WHAT HAS BEEN DONE?
Starting in the 1970s, the US made significant progress in cleaning its air and water. The Chicago River and other waterways in the Great Lakes region, for example, caught fire regularly because of excessive industrial runoff. Burning rivers sparked a widely supported backlash that prompted local governments to crack down on polluters. That push has for the most part kept incidents of environmental devastation from recurring.
is a world leader on these issues right now. They’ve stepped up and they’re trying to fill some of the void created by the US under the current administration.” Wilmoth makes his position clear when it comes to the Trump administration’s stance on environmental issues: “I believe in science.”
Ironically for someone who directs the world’s most important population database, Wilmoth says population control won’t be the most important or effective way to solve the climate change conundrum. Measures aimed at curbing births, particularly those that are unwanted or unplanned, should be part of the effort to reduce environmental burdens. Governments must do more to give their citizens access to birth control and family planning, Wilmoth says, but there are limits to how much bureaucrats can do to stem population growth before it invites a backlash.
Wilmoth’s background as a professor comes through as he makes his point with a challenging question: “Would you rather the government tell you that you can’t have a car, or that you can’t have a child?”
Technological innovation and government regulation of production and consumption will be the most effective ways to address the factors driving climate change. By those measures, China could emerge as the world’s most important factor in the effort to rein in greenhouse gas emissions.
CHINA’S GREEN BLESSING
The central government in Beijing is mobilising some RMB 2.2 trillion (HK$2.6 trillion) as part of a 10year plan to boost innovation in 10 strategic sectors. In May 2015, the State Council announced its “Made in China 2025” plan – also known as MIC 2025 – identifying ten priority sectors including Internet of Things (IOT) technologies.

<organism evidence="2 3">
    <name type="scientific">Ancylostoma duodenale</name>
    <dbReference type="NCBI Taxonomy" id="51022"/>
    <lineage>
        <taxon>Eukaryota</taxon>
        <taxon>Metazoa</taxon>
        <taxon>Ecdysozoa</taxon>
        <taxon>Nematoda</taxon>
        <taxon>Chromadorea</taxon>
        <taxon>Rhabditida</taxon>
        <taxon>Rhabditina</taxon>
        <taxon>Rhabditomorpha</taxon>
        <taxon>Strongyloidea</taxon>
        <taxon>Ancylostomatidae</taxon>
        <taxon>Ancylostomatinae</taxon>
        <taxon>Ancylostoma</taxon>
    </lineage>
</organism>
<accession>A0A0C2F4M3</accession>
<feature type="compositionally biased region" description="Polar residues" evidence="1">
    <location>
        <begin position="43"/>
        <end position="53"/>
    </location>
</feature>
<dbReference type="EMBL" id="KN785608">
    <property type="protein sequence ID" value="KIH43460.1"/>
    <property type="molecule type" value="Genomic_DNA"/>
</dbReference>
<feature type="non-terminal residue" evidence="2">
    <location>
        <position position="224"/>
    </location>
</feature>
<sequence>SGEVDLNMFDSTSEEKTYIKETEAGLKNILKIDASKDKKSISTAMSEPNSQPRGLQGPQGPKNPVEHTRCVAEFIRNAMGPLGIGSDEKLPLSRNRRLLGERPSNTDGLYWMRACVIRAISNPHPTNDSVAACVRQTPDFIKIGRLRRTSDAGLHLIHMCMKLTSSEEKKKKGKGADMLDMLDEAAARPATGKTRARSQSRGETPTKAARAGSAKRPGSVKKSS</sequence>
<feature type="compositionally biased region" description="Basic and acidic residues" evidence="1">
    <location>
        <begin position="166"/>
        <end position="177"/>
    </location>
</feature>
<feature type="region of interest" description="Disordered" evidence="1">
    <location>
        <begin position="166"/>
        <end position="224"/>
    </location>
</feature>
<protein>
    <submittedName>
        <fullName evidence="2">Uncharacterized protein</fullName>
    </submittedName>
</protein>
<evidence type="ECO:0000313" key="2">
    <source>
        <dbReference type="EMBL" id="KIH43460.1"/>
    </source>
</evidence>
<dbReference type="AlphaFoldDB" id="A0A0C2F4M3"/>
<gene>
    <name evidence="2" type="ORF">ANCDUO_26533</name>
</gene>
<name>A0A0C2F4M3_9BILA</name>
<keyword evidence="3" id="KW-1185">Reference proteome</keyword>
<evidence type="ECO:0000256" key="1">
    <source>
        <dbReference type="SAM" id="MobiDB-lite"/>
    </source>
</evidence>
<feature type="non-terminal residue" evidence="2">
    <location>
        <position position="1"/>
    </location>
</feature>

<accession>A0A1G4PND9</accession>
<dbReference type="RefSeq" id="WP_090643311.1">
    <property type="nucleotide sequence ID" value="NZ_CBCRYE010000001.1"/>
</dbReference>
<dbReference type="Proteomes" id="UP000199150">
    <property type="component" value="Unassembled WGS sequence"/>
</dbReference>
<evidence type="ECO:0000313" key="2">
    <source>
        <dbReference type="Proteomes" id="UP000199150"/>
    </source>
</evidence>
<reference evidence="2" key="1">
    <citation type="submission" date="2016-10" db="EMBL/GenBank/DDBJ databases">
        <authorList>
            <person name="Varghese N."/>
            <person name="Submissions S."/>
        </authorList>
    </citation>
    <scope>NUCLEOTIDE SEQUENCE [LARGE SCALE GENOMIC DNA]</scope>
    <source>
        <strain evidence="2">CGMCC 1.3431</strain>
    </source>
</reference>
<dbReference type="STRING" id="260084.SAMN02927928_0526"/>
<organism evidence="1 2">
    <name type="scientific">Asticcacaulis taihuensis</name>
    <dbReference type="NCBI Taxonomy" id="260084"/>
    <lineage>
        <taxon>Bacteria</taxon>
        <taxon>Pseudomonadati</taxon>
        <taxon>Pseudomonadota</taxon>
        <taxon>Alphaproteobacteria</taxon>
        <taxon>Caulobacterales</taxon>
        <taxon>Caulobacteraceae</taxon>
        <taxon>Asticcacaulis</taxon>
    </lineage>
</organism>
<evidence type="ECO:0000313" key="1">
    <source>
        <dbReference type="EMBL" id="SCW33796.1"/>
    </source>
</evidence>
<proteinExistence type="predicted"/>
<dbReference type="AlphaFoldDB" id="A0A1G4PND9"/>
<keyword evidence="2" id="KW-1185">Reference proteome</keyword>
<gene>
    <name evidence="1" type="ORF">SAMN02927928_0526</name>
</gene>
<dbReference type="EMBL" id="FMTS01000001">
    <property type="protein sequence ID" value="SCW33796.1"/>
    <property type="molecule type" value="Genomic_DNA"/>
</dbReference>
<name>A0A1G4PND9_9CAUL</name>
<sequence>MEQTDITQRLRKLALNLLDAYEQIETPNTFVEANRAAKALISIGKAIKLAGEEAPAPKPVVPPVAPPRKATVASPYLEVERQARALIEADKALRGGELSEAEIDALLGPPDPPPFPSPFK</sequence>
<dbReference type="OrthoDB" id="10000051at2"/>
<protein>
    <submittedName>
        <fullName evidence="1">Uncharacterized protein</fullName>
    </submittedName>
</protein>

Slammed by some groups as being an unfair state subsidisation of Chinese companies that are also competing globally (the US Chamber of Commerce has been the most vocal in this), MIC 2025 would at the same time please environmentalists. IOT in particular enables vehicles and machines to run more efficiently by sensing when they need service, replacement, or some other kind of tweak. More advanced levels of IOT technology solutions will handle equipment optimisation automatically. When deployed over many facilities or fleets, IOT technology can increase efficiency and thus reduce emissions for entire industries.
IOT technology is driven by low-cost semiconductors, and China’s MIC 2025 plan includes an “Integrated Circuit Fund”, which will allocate as much as US$161 billion to develop chips through mergers and acquisitions (M&A) and investment.
“There are many more realistic opportunities on the side of consumption than on population,” Wilmoth says. “Choices about which sources of energy to support through regulatory change or taxation. Also finding technologies that produce the same effect or whatever you’re trying to accomplish and doing it with a technology that’s cleaner and has less environmental impact. Those have the most impact.”
China’s well-documented pollution problems – be it with the air, soil, water or some combination thereof – have pushed the central government to the forefront of efforts to address environmental problems from the local level to climate change.
One made-in-china solution to cut down tailpipe emissions has already landed on US shores. Ofo, mainland China’s bike-sharing service, started operations in Seattle this summer. Ofo pioneered station-free bike sharing as a way to give the service more flexibility. If Ofo spreads to the US east coast, the company might address Wilmoth’s complaint, and those of many who use New York’s Citi Bike service, that a lack of docking stations often makes usage of the service inconvenient.
Where India figures in terms of technology and regulations that will address climate change isn’t as clear, Wilmoth says. “We can hope that India will step up and play a leadership role in these areas as well. It has potential, but it’s not quite at the income level yet where you might expect that. It has a percapita income that’s only about half of China and 10 per cent of the US.”
He stresses, though, that while China and India are key to our climate future, the effort to protect our environment shouldn’t stop with them. “We’ve cleaned up the cities. We’ve made life much more liveable, and it shows up in the health and the longevity of the population, but now there’s a need for solidarity and joint action on a global scale.”
“WE’VE MADE LIFE MUCH MORE LIVEABLE, AND IT SHOWS UP IN THE HEALTH AND THE LONGEVITY OF THE POPULATION, BUT NOW THERE’S A NEED FOR SOLIDARITY AND JOINT ACTION ON A GLOBAL SCALE” – John Wilmoth, United Nations